****BLACK-BELLIED WHISTLING DUCKS

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Anne Hughes

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May 16, 2022, 6:05:17 PMMay 16
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Apparently there were photos posted of 7 Black-bellied Whistling Ducks on a roof near Lewisporte. They have been around the area since this past Saturday.
Anne H.

Paul Linegar

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May 17, 2022, 9:58:35 PMMay 17
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Presumably captive/ released birds since truely wild BBWD are basically non-migratory. We had a flock of Fulvous Whistling Ducks turn up in NL a few years ago.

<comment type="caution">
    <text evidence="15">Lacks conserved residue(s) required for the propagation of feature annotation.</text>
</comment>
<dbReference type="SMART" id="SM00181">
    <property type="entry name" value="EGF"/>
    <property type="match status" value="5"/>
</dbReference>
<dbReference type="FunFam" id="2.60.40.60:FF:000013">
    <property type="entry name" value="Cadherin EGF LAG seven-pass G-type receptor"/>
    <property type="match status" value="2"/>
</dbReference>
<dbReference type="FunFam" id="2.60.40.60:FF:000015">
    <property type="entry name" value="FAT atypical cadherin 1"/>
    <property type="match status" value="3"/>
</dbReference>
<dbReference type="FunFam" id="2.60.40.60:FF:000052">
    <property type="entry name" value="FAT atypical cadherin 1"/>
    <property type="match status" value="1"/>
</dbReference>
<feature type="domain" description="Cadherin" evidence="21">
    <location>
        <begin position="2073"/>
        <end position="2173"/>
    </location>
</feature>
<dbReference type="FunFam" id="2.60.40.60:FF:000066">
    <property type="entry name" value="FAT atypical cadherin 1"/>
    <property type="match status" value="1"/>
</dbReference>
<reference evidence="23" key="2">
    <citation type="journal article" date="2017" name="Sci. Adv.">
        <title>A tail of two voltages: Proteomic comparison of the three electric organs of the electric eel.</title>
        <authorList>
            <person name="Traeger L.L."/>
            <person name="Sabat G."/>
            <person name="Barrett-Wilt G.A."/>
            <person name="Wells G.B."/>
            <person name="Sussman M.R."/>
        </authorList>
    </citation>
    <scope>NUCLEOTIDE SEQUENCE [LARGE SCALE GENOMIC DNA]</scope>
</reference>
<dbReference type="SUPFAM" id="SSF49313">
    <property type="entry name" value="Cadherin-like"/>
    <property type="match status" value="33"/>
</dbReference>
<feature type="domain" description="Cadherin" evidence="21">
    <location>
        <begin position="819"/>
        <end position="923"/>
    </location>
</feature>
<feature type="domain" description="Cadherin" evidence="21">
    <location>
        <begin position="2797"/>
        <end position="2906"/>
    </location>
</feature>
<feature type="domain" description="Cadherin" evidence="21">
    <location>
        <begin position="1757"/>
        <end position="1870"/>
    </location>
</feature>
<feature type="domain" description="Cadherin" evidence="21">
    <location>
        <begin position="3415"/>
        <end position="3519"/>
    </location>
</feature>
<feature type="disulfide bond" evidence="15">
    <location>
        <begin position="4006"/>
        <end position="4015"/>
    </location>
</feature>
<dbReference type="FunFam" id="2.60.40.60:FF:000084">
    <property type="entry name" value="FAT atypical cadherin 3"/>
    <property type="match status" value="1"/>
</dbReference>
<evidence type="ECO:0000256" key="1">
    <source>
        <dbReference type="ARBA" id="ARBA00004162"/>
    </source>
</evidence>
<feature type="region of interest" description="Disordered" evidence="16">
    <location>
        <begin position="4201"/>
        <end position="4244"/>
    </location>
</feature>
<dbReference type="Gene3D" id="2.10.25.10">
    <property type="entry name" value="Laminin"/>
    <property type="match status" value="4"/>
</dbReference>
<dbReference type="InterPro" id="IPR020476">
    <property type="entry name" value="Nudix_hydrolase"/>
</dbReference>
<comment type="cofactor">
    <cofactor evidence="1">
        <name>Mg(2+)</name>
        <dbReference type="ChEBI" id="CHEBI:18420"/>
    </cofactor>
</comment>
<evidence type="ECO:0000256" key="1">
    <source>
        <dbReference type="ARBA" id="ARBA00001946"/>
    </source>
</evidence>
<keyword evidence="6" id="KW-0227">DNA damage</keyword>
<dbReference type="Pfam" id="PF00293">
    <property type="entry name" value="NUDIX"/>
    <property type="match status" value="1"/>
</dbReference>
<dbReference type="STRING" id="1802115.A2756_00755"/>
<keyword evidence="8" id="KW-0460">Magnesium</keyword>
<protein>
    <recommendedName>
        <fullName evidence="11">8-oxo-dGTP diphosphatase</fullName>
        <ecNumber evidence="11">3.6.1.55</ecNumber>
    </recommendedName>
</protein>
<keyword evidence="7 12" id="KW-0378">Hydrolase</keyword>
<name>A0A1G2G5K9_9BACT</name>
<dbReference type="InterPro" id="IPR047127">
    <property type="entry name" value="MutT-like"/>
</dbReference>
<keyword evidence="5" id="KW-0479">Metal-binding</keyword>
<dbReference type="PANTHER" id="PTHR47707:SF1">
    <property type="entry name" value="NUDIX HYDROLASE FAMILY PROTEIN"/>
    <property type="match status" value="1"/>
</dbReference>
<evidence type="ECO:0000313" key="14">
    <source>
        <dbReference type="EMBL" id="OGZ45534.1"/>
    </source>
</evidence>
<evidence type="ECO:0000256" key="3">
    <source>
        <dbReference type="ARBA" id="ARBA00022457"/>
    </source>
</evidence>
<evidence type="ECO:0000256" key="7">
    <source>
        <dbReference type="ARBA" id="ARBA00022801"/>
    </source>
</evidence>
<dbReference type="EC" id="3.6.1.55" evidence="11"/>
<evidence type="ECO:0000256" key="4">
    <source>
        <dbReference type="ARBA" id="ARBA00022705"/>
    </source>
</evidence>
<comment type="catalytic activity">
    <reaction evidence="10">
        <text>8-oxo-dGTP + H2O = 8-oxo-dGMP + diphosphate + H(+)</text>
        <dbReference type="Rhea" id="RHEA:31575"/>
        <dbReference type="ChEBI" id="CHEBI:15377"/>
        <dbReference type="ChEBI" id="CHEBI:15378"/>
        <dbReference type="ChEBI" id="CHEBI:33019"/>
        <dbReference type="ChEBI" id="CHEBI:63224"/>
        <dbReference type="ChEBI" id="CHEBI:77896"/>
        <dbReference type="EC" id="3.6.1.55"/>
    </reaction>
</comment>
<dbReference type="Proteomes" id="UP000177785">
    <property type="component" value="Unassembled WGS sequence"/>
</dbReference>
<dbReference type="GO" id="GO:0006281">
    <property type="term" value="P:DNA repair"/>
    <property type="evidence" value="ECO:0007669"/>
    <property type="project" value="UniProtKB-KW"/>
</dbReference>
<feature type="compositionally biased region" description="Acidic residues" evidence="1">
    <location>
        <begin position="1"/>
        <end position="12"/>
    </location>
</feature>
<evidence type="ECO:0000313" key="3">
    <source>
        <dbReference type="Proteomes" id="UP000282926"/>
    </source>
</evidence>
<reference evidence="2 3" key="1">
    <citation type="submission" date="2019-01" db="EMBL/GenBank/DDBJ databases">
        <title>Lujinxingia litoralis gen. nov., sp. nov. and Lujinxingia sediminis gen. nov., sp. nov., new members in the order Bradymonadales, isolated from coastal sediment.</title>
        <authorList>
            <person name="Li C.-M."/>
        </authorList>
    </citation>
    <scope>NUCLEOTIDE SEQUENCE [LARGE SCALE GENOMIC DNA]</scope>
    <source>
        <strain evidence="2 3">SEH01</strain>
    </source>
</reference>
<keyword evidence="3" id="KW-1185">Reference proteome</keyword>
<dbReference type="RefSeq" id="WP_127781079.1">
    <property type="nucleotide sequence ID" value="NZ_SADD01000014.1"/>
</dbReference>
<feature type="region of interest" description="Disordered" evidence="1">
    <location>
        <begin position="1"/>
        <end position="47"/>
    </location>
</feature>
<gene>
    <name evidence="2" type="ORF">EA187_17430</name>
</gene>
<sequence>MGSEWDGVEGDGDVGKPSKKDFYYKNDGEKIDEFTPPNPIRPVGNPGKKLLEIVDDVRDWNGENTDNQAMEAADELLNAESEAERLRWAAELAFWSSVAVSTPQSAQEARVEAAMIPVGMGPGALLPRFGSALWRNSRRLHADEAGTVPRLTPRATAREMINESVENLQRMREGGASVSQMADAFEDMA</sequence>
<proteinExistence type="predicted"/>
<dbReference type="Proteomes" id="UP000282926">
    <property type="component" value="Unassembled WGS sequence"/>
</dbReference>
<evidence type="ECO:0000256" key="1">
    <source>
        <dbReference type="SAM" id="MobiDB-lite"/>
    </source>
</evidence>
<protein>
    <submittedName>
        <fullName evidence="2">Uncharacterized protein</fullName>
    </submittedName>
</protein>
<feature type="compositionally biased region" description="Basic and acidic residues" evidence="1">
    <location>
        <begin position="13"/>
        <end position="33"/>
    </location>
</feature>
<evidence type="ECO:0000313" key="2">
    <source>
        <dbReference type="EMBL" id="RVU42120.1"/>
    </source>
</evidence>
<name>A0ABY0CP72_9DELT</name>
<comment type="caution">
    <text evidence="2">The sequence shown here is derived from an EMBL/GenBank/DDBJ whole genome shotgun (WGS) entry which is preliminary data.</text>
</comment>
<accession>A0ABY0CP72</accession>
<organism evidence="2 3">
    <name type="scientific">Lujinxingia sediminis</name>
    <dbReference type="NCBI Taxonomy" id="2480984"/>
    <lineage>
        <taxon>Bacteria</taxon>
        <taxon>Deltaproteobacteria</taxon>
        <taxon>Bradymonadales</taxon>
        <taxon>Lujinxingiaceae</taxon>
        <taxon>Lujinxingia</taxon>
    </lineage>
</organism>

PL

pbjonesful

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May 17, 2022, 10:27:02 PMMay 17
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Pretty solid pattern of vagrancy by this species up the eastern seaboard and into Ontario. Wild origin a definite possibility.

Paul Linegar

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May 18, 2022, 6:31:20 AMMay 18
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There are so many captive released birds it's insane. For example, there was such a solid pattern of Tufted Ducks in the Great Lakes region that some guides showed their range as including that area before the first truly wild birds started turning up in NL! Having a flock of non-migratory birds appear thousands of miles out of range without any unusual weather events strongly suggests captive/ release/ introduction origin. To add something new to the NL list the identification and origin of the bird has to be beyond a reasonable doubt rather than a maybe.
PL

pbjonesful